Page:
On a consistent basis, we are reminded that the world that we call home is broken and fractured. That while God’s original design and creation of the world was in perfect harmony in every way (Genesis 1-2), the world since Genesis 3 is most certainly not. The world is out of tune since sin entered it. Evil, suffering, and death are now ever present realities in our lives.
I’m writing this on a Wednesday. It is only day four in the calendar week. And in the past three days, I’ve heard of horrendous and horrific suffering and evil. From both near and far. From close friends, to our nation, to our world. And that’s just this week.
Imagine concentric circles in your mind, working outward from our personal lives.
- Personally (family, friends, church)
- Regionally (community and state)
As you and I work through those circles, we are all confronted with reminders of the suffering of loved ones, the fallenness of the world, and the evil that exists in the heart of humanity.
I’m currently watching my mom enter the latter stages of Parkinson’s and the terrible disease that it is, and my father losing his eyesight because of a degenerative disease. I’m praying with brothers and sisters in Christ who have lost and are losing loved ones far too soon. I’m interceding on behalf of dear friends who are battling depression and suicidal thoughts and attempts. And that’s the short list.
I’m praying with a local community who is walking with loved ones and leaders battling cancer and ALS diagnoses, and heart surgeries for a days old child.
Nationally, there is horrendous abuse in the church being uncovered, and horrific shootings occurring.
Globally, there are wars and crisis and pain.
And on and on. My point is not to give you a list of what is broken and suffering. You already have your own stories in your personal circles. And in the wider circles of our communities, nation, and world, we share in those.
How do we respond? When confronted with the realities of a fallen world, what are we to do? Here are some encouragements from the Scriptures.
It is a biblical practice, and one that is appropriate when confronted with suffering, loss and evil. Here are two blog posts to encourage and guide you more in this practice.
Love Your Neighbor
As Christ followers, we never move past the Great Commandment to love the Lord our God with all our heart, soul, mind and strength, and love our neighbor as ourselves. It is the ancient, yet timeless and relevant command for disciples of Jesus. Our triune God who is all knowing, all powerful, and everywhere in this world. We are not. And yet, access to the internet makes us sometimes think we are. Again, we are not. We were providentially placed into the world to be in it, not of it. To be a reflection of the Lord and out of the overflow of His love toward us, to go and love others. So wherever the Lord has placed you, love your neighbor well. In your home, in your physical neighborhood, with your friends, in your workplace and so on. And remember, neighbor includes those not like you (Luke 10:25-37).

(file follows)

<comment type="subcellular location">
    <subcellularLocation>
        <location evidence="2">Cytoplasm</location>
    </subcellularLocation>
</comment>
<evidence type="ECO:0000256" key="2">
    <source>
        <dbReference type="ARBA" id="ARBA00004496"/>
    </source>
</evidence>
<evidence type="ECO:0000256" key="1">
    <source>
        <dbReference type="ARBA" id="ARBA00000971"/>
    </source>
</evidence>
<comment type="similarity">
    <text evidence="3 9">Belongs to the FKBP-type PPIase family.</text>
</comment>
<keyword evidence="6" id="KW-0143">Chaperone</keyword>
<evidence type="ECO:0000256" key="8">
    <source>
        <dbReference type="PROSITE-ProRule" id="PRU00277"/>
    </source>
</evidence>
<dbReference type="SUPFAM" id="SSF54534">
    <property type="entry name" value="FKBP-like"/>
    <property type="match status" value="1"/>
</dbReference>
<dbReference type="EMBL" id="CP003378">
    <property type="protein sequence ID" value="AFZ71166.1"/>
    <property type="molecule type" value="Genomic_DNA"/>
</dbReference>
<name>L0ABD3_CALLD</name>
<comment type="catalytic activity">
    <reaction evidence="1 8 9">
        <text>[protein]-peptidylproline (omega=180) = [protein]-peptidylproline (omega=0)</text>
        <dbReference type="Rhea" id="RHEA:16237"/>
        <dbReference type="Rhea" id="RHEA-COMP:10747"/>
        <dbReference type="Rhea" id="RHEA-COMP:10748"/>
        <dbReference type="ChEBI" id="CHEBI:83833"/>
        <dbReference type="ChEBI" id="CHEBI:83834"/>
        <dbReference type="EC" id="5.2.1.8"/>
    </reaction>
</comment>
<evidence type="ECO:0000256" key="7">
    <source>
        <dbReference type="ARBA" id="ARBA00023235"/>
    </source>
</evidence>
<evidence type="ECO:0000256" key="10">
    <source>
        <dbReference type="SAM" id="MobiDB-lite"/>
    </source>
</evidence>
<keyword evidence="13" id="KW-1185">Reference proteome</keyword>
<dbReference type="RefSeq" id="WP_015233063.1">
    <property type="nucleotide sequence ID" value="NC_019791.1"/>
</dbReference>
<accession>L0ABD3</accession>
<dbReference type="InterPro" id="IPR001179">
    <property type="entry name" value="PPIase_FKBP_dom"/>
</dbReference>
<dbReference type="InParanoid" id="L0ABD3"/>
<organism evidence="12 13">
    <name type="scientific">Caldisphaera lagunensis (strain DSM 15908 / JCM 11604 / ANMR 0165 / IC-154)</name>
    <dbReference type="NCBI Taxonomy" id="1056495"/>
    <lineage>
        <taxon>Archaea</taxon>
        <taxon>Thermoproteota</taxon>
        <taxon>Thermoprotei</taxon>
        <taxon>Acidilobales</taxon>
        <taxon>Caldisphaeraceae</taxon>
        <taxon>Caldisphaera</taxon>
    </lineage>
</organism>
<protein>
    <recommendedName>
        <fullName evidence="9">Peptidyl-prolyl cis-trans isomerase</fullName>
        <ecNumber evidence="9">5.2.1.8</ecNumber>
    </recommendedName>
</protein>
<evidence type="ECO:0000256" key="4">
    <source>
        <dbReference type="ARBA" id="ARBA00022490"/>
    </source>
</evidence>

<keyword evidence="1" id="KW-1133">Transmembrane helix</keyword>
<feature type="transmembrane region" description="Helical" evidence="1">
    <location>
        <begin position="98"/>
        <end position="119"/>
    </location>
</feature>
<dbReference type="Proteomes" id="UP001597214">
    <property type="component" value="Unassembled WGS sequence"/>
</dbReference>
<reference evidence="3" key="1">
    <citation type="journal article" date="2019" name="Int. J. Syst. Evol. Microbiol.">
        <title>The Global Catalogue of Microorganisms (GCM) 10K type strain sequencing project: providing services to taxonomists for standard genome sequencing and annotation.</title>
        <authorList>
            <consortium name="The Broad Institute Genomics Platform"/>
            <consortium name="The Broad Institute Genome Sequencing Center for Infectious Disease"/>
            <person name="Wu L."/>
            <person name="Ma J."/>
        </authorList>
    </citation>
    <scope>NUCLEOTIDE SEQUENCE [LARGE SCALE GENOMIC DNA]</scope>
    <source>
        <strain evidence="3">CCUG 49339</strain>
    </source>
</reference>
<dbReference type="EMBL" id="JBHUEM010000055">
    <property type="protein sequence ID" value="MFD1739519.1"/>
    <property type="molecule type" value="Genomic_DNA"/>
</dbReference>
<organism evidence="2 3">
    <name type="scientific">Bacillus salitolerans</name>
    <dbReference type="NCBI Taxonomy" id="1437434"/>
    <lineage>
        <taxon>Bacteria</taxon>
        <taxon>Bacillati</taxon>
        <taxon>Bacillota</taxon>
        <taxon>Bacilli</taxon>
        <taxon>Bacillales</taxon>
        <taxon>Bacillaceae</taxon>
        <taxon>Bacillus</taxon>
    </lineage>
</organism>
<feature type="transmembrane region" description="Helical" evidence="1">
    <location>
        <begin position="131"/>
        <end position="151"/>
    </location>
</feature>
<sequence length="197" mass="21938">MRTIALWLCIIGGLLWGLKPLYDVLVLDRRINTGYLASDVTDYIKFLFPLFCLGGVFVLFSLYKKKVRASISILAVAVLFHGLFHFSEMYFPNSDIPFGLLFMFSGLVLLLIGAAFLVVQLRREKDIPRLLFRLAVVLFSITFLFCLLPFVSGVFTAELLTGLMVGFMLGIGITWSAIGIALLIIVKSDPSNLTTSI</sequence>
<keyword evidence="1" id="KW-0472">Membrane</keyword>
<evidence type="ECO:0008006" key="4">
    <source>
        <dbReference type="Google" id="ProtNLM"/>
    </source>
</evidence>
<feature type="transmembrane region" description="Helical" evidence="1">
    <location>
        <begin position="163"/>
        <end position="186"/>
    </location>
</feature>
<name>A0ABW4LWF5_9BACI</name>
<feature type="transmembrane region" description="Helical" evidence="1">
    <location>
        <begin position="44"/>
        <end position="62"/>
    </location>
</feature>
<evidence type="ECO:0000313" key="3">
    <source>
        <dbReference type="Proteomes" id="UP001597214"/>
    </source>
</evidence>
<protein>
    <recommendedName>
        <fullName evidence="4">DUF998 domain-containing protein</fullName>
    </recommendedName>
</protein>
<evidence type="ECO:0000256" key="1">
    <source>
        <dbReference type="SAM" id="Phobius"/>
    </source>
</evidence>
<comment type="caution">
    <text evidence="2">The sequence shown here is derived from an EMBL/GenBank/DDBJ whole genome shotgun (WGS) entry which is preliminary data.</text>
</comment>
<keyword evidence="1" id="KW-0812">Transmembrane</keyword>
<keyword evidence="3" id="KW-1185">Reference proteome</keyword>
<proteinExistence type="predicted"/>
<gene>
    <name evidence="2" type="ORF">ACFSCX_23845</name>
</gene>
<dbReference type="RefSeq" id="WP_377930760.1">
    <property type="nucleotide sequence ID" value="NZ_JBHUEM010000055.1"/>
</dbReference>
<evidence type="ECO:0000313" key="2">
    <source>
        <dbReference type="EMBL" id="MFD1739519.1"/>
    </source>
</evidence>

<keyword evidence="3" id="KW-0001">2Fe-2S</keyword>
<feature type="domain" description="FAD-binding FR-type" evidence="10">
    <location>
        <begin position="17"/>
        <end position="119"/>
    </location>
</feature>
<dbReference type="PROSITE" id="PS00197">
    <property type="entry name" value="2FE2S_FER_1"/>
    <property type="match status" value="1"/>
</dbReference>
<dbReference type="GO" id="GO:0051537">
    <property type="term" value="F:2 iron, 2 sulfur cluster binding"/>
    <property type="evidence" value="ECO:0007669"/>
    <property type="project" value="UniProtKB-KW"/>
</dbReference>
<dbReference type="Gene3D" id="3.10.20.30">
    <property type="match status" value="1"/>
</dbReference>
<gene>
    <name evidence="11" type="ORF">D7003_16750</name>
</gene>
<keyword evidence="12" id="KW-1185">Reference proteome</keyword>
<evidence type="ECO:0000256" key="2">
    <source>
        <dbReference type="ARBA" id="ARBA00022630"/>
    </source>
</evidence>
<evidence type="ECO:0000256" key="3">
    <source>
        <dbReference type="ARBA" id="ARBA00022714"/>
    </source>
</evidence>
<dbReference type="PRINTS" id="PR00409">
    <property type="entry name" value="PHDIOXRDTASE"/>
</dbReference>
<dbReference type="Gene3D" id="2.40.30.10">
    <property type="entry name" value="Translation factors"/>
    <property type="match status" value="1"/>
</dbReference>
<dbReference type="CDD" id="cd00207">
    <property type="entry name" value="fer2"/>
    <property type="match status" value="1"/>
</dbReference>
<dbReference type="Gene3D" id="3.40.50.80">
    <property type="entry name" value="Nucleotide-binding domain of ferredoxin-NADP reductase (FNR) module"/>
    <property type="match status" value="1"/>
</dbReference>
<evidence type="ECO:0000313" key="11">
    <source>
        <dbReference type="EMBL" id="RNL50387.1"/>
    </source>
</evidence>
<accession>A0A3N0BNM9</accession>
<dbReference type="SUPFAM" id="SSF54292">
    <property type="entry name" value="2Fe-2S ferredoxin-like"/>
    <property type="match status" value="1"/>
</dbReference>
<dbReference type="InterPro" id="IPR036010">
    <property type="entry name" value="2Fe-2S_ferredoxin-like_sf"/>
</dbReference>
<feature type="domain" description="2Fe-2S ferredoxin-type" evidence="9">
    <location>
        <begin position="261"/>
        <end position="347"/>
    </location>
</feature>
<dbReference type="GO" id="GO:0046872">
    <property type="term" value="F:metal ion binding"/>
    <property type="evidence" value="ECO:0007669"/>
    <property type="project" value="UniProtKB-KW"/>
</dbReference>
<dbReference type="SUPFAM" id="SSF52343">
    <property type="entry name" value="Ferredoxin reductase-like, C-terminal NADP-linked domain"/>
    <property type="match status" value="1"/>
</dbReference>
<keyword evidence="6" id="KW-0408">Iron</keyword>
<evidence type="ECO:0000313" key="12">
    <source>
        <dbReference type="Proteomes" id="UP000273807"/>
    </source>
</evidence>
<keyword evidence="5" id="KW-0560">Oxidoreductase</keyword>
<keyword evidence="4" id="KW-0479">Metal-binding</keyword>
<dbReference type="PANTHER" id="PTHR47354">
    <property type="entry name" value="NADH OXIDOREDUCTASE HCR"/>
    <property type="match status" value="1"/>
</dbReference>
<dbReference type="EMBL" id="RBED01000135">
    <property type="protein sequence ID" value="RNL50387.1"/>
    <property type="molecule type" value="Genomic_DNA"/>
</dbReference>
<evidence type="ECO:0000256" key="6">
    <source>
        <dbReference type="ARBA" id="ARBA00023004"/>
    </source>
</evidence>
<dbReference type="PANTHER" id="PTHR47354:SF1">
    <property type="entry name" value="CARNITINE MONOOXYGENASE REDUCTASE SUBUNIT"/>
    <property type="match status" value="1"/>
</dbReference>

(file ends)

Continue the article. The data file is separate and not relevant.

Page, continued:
Lean On Brothers and Sisters in Christ
Mutual community among the family of God is a thread throughout the New Testament epistles. The church is a family, a flock, a body, a house, a temple, branches, and so on. All of which reveal the togetherness that the church is to have with one another. Romans 12:9-15 says, 9 Let love be without hypocrisy. Detest evil; cling to what is good. 10 Love one another deeply as brothers and sisters. Take the lead in honoring one another. 11 Do not lack diligence in zeal; be fervent in the Spirit; serve the Lord. 12 Rejoice in hope; be patient in affliction; be persistent in prayer. 13 Share with the saints in their needs; pursue hospitality. 14 Bless those who persecute you; bless and do not curse. 15 Rejoice with those who rejoice; weep with those who weep.